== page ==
By Malcolm Rifkind
That Tony Blair is enmeshed in a crisis that might destroy his Government I can face with equanimity. That the British Prime Minister has put himself and his country between an irresistible force and an immovable object, deeply disturbs me.
He has wanted Britain to be a bridge between America and Europe. As has been remarked London bridge is now falling down. It might take Nato with it despite the weekend’s breakthrough on Turkey. That would leave President Saddam Hussein more cheerful than ever.
And yet there is an opportunity for Mr Blair to use traditional diplomacy to break this logjam and achieve a substantial degree of unity on the Security Council. If one puts on one side the conciliatory charm of Donald Rumsfeld and the Gallic acerbity of Dominique de Villepin one can identify common ground among the rubble.
The French have been careful not to rule out a military attack on Iraq if UN inspections fail to disarm Saddam. They acknowledge that President Bush’s uncompromising toughness has forced Saddam into more concessions than he has made for years. No one in Paris denies that the US threat of force was essential to this.
Likewise Washington means it when it emphasises that it would like to avoid war and that it is well aware of the damage that a unilateral attack without UN endorsement would do to its reputation in the Arab world and relations with its European allies. Only last week the Americans were stressing that they would accept Saddam’s voluntary exile as a way of resolving the crisis without bloodshed.
So there is no fundamental disagreement about the objective of disarming Iraq of its weapons of mass destruction and of its capability to create them. However, the French and their allies believe that this can be achieved by the current UN inspection process. Mr Bush and Mr Blair are intensely sceptical.
This is where Hans Blix becomes the key to progress. In his report to the Security Council he stated his conviction that the inspection process could disarm Saddam in the near future, but only if it received “immediate, active and unconditional co-operation” which was not yet the case.
British diplomats must seize on that statement and co-ordinate negotiations between the permanent members of the Security Council and Mr Blix on the terms of a new resolution. This resolution must be much more specific than the last. It must demand compliance, to Mr Blix’s satisfaction, within two or three weeks at most, with the likelihood of force if Saddam refuses.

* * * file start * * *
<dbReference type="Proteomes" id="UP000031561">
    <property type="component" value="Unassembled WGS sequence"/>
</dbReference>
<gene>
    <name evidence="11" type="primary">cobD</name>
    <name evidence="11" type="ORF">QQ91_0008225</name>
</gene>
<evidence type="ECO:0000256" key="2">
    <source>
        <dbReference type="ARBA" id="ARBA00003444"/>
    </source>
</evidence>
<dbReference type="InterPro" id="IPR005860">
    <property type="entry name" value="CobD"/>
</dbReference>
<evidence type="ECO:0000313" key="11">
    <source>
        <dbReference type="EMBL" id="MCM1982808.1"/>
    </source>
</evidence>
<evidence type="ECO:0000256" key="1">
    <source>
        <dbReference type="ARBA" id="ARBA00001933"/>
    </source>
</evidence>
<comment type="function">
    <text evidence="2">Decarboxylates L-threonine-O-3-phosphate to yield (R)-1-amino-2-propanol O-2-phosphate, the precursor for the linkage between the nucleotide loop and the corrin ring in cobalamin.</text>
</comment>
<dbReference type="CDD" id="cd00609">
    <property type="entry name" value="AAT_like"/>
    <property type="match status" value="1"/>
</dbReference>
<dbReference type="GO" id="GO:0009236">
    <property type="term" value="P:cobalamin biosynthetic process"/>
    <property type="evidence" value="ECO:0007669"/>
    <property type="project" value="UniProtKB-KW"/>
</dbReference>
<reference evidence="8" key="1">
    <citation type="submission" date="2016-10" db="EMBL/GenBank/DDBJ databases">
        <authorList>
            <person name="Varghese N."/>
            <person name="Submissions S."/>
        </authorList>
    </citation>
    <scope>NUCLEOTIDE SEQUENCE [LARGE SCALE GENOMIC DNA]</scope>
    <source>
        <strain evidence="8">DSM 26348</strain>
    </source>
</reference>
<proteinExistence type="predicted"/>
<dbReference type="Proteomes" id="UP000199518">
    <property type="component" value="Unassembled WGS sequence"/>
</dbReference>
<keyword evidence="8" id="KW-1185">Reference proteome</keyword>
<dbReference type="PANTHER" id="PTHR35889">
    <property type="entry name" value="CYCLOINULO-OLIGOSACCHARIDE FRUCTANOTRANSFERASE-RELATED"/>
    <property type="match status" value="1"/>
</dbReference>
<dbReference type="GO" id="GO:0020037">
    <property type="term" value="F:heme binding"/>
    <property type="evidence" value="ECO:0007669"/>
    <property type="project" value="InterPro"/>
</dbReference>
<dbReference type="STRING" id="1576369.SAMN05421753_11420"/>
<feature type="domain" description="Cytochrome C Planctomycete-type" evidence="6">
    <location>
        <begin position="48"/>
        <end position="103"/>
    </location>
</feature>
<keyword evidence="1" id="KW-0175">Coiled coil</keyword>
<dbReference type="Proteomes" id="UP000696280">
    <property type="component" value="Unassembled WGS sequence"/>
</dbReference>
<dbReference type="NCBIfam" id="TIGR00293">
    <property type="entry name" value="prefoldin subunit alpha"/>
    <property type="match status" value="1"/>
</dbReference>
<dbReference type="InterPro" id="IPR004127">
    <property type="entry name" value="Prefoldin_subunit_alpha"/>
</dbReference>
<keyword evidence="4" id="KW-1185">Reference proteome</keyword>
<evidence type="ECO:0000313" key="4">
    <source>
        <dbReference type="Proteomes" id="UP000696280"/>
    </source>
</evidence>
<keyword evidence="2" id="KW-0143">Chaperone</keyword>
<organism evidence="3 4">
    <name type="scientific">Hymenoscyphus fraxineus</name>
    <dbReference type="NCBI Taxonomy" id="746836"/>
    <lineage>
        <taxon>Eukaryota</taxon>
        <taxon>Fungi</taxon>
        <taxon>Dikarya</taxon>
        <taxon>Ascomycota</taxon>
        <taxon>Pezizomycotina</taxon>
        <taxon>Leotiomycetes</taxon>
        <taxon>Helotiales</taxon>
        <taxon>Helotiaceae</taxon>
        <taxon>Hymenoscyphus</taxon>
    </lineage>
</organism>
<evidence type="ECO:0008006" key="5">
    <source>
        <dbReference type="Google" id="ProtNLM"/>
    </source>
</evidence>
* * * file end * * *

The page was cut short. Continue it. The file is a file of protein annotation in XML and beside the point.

For example, Mr Blix’s main concern is that the Iraqis have failed to account for the chemical and biological agents identified by the inspectors four years ago. As the inspectors have pointed out it is not their duty to find them. Iraq must prove that they have already been destroyed or hand them over for destruction.
Likewise, as the inspectors have demanded, there must be an acceptance, by Iraq, that their long-range missiles fall into the proscribed list and must be surrendered. Remaining Iraqi scientists who have not yet been interviewed must present themselves unconditionally. These and other specific obligations must be put into any new resolution.
Mr Blix has said that Baghdad has made concessions on process but has still to meet its obligations on substance. If France and Germany can acknowledge that those obligations must be met over the next three weeks, this would meet America’s concern that a further resolution must not merely provide an opportunity to procrastinate. The Americans are right to say that what is needed is not more inspectors but full compliance. Mr Blix agrees with them.
A tough, time-limited resolution will not be achieved without Britain. No one should doubt the deep damage that has already been done to transatlantic relations by a combination of American cavalier indifference to its allies’ concerns and France and Germany’s extraordinary foolishness in splitting Nato on the largely symbolic question of Patriot missiles for Turkey.
The Nato disagreement was resolved at the weekend but we should not get too euphoric about that. Although Germany and Belgium recanted they did so for tactical reasons, not because their basic position has changed. France was not even involved as the decision was taken in the defence policy committee, not the full Nato Council. France has not been represented there since de Gaulle’s time as she has never accepted Nato as an integrated military alliance. The harsh truth is Nato remains as divided as the Security Council.
Left to themselves the gulf between the Western allies will get wider and Saddam will be the only beneficiary. British diplomats under our Ambassador at the UN, Sir Jeremy Greenstock, have the skill to deliver a compromise that will determine whether Saddam can be disarmed in the near future or whether, as the French have never ruled out, force may be necessary.
The stakes could not be higher. When Mr Bush threatened military intervention some months ago the downside appeared to be greater instability in the Middle East and a possible boost to Islamic terrorist organisations. Now, thanks to Jacques Chirac and Gerhard Schröder, Washington has become more disillusioned than ever with Nato and the aspiration of a single European foreign policy has become risible.
Britain’s bridge across the Atlantic looks shaky at the moment. To secure its foundations will need more than Mr Blair’s rhetoric. It will need professional diplomatic skill.
It was once remarked that diplomats were people who could be disarming especially when their country wasn’t. That should be their role and the Prime Minister must give them his full support. It is more than his survival which is at stake.